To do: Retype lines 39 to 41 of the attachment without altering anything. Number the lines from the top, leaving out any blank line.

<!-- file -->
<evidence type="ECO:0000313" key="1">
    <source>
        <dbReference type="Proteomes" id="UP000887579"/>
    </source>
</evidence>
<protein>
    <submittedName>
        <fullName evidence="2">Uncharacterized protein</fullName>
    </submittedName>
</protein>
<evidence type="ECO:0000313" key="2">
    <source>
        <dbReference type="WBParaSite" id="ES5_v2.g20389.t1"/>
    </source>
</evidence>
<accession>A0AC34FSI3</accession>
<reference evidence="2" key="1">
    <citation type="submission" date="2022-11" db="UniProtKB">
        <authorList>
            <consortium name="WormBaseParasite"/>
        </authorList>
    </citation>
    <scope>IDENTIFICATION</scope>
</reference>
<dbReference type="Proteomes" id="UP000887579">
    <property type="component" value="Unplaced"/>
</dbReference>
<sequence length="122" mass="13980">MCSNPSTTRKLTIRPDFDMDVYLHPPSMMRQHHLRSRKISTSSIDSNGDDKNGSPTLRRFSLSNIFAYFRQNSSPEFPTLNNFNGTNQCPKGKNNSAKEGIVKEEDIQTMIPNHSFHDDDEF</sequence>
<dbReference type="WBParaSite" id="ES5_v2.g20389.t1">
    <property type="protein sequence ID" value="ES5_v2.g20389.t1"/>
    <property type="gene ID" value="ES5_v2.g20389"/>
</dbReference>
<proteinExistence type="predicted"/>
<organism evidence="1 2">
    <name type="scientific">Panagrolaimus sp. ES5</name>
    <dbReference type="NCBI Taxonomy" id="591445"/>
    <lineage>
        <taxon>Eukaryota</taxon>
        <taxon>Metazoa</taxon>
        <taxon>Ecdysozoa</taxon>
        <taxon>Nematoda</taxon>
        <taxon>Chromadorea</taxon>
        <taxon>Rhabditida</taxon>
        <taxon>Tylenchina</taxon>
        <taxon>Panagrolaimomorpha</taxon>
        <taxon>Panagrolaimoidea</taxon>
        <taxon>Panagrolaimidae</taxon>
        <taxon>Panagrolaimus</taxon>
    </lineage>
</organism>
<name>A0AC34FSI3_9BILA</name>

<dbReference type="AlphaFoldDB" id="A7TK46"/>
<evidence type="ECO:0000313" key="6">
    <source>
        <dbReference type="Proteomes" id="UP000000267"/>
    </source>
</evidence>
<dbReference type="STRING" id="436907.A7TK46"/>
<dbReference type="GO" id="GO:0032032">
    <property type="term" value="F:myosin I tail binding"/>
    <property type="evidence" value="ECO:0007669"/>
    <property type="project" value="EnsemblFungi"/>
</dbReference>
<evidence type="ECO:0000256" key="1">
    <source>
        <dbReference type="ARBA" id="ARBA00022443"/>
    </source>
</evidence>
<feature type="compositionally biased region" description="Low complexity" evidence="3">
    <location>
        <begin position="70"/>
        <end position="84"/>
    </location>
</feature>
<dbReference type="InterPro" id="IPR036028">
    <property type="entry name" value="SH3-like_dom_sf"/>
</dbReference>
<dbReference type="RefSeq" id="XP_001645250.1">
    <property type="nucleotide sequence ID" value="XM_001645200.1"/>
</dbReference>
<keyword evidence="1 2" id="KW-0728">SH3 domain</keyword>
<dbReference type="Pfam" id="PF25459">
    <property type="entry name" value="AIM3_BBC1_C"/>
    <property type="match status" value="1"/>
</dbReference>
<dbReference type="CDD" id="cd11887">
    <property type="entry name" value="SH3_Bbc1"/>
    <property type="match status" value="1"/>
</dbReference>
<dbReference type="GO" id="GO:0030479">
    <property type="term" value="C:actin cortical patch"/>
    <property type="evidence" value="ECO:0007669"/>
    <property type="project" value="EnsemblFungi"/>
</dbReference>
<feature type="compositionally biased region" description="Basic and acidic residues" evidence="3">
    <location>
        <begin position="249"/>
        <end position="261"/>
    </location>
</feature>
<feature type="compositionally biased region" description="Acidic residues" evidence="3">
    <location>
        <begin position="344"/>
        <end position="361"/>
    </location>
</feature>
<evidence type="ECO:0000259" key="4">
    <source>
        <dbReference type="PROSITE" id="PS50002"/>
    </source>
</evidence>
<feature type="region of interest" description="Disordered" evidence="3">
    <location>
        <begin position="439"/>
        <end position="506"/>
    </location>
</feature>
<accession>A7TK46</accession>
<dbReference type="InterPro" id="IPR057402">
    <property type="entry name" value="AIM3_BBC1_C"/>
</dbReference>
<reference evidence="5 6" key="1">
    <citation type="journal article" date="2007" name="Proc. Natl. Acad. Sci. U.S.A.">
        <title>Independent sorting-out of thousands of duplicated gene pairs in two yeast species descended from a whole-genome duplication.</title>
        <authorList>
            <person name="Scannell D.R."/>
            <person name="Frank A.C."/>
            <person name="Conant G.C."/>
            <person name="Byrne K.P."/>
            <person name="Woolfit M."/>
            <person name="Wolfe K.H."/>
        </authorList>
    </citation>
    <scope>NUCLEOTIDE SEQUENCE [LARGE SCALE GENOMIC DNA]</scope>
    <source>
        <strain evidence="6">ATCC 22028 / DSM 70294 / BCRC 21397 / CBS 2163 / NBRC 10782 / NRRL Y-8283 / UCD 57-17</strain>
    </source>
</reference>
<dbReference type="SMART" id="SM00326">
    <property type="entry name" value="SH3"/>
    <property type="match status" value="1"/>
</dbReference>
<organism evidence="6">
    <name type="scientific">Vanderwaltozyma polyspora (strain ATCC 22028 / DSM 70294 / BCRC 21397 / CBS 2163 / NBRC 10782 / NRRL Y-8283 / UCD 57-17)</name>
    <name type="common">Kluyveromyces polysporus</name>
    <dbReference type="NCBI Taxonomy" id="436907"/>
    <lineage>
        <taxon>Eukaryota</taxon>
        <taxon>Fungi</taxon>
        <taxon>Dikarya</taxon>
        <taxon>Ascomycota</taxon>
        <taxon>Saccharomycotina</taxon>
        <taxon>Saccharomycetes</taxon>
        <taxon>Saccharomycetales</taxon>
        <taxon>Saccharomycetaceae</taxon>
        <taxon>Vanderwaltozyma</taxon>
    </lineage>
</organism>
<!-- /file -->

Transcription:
        <taxon>Metazoa</taxon>
        <taxon>Ecdysozoa</taxon>
        <taxon>Nematoda</taxon>